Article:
BART, SamTrans must work it out

The ongoing money dispute between Bay Area Rapid Transit and the San Mateo County Transit District is heating up again, with ugly ultimatums flying back and forth between the two agencies.

BART insists SamTrans owes it $11.2 million next year to repay operating losses of the extension line to San Francisco International Airport. SamTrans counters that it won’t pay a cent more than $5 million and will never make another payment after next year.

The problem began when the BART-SFO extension was being negotiated during the 1990s. San Mateo County wanted commuter stations along the Peninsula route and costlier underground tracks. A partnership was formed that obligated SamTrans to pay any BART-SFO operating losses in exchange for retaining all future profits from the extension line.

In hindsight, this proved to be a bad deal for SamTrans. The extension went into service just in time for SFO air travel and Peninsula commuting to be hit by the double blow of Sept. 11 and the dot-com recession. Therefore ridership has always been significantly below the euphoric expectations of the prosperous late ’90s.

Overall the Peninsula ridership numbers appear to be slowly rising, although recently BART and SamTrans have been releasing contradictory figures about whether passenger numbers are going up or down. However, there is no argument that the SFO extension is still a long way from breaking even.

The BART-SFO line has been a significant drain on both transit agencies. SamTrans is currently facing a $24.7 million deficit primarily due to a sales tax revenue drop and rising costs for fuel and health benefits. SamTrans’ bus fare was raised 25 cents last September and service was reduced. In 2004, SamTrans refused to pay any of the $15 million BART demanded. BART threatened a lawsuit and the two parties settled for $10 million.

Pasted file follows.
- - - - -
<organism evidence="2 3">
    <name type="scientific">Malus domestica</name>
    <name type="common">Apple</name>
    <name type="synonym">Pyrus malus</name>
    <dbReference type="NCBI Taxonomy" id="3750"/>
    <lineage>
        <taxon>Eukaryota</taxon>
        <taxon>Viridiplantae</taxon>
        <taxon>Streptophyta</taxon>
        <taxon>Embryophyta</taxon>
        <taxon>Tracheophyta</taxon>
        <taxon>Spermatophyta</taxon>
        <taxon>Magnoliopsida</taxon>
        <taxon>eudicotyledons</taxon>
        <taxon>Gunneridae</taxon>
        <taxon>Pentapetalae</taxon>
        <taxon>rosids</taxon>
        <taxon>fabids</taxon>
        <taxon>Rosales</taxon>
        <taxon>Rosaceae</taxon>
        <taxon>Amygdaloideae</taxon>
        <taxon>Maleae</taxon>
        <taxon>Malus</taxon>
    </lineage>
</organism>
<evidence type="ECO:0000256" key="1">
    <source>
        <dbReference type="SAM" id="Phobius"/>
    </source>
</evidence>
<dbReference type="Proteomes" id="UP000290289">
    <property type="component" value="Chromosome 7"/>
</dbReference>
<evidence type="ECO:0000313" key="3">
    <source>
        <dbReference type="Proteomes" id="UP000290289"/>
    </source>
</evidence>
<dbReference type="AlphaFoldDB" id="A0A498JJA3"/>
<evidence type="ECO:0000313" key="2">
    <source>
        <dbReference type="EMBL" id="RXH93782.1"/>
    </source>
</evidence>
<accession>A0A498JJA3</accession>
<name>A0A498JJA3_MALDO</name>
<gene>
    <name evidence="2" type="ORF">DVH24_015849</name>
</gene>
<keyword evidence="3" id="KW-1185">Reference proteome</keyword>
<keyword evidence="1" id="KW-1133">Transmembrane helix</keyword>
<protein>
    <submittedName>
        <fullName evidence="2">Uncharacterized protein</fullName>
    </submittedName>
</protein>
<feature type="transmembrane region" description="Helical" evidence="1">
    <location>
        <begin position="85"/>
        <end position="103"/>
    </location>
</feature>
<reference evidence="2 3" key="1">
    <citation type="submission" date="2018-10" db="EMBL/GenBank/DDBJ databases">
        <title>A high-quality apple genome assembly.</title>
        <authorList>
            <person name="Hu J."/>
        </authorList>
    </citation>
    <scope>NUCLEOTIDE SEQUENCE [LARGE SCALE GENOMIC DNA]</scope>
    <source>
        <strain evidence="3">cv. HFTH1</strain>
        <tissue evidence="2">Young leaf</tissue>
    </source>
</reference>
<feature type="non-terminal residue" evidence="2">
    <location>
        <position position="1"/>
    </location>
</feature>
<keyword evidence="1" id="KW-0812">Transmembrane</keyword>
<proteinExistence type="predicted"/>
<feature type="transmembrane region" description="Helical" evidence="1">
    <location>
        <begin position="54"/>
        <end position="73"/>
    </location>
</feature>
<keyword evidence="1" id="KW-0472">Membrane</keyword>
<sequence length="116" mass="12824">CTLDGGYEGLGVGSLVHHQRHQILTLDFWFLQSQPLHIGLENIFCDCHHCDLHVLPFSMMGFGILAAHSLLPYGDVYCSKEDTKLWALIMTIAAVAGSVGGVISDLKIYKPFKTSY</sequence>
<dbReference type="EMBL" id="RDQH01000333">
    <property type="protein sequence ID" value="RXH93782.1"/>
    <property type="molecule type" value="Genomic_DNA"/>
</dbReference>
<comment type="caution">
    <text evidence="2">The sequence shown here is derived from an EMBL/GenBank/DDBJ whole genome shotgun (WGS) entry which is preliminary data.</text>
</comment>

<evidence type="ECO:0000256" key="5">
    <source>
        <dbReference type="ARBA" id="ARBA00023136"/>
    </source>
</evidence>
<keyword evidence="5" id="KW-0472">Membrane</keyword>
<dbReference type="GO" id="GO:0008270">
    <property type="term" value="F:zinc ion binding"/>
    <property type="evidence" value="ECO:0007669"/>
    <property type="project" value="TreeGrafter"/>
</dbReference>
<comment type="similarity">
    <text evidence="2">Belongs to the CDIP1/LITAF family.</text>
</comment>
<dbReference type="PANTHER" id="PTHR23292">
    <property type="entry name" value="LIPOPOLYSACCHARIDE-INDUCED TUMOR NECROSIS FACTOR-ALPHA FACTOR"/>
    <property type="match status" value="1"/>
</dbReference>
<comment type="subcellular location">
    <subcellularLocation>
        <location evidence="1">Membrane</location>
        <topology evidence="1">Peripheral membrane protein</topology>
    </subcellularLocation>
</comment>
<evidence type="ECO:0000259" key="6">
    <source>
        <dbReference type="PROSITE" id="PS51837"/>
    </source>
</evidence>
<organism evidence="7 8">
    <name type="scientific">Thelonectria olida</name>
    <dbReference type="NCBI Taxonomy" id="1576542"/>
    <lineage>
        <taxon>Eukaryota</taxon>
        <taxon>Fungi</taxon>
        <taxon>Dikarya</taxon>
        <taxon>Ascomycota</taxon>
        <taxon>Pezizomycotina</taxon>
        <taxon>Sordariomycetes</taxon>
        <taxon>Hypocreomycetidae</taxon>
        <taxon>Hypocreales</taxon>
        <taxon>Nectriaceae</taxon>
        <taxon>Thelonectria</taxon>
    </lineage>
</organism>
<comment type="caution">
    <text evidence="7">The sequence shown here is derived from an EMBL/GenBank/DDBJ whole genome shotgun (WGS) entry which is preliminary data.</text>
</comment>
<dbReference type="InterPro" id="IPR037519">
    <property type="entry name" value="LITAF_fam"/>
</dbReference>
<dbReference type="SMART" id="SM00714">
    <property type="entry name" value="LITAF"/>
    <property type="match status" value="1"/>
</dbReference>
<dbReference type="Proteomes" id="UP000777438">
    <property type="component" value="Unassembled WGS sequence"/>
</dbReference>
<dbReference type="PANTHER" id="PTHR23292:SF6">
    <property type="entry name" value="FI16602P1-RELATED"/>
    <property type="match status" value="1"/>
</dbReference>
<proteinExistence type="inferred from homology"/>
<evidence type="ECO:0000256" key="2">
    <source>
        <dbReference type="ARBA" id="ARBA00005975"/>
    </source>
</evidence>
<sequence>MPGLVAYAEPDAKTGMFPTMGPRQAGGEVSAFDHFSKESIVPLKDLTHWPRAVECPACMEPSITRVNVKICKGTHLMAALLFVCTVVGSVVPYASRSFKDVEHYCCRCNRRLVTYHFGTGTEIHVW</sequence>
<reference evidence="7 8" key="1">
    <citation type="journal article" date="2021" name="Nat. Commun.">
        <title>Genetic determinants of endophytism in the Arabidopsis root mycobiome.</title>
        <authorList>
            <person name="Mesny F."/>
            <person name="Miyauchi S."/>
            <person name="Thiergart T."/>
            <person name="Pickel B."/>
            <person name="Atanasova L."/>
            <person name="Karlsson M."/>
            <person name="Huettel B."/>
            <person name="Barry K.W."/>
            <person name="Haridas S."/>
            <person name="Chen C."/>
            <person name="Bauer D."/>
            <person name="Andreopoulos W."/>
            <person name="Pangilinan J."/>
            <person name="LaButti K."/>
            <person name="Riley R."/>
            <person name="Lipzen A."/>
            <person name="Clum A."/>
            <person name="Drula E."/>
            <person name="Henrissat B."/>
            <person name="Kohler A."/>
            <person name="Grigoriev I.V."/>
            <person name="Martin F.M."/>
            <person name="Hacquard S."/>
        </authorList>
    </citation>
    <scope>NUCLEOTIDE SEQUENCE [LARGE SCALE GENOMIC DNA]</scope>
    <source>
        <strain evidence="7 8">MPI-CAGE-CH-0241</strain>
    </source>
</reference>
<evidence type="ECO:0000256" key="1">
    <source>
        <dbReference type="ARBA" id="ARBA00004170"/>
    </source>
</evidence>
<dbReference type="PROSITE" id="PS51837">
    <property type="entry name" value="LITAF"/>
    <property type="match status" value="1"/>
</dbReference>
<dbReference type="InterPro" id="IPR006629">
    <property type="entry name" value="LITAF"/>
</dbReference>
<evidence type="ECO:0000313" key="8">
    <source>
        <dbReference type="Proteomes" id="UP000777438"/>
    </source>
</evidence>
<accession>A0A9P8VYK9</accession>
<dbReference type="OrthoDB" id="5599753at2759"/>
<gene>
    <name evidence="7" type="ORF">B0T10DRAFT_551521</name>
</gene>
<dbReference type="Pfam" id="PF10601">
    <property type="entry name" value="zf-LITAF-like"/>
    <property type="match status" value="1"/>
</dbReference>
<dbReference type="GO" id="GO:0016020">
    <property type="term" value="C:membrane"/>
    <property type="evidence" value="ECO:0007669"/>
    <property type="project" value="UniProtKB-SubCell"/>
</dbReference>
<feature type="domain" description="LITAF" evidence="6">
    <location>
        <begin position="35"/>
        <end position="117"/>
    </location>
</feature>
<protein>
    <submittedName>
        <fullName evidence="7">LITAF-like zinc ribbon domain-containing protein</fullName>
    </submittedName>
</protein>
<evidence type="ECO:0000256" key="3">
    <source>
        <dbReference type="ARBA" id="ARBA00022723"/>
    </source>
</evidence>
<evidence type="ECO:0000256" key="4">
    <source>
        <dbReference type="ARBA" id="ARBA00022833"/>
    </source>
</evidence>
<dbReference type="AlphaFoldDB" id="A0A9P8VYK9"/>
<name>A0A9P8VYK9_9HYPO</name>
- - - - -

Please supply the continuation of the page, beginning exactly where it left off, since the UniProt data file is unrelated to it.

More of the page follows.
It seems pointless for the western Bay Area’s primary transit providers to continue engaging in such consistent brinkmanship. What should happen now is for both agencies to come to the bargaining table and renegotiate an agreement that makes sense under today’s realities. SamTrans clearly cannot afford to continue paying seven-figure subsidies. BART could possibly end with even less money received from a public agency forced into declaring insolvency.

The most reasonable new approach might be for BART to delay collection of a substantial portion of the operating subsidy. Then, if and when the SFO extension ever begins turning a profit, those revenues would first go toward paying the uncollected subsidies before SamTrans gets a cent. For the sake of the riders, the agencies must get their act together and move forward with a realistic plan.

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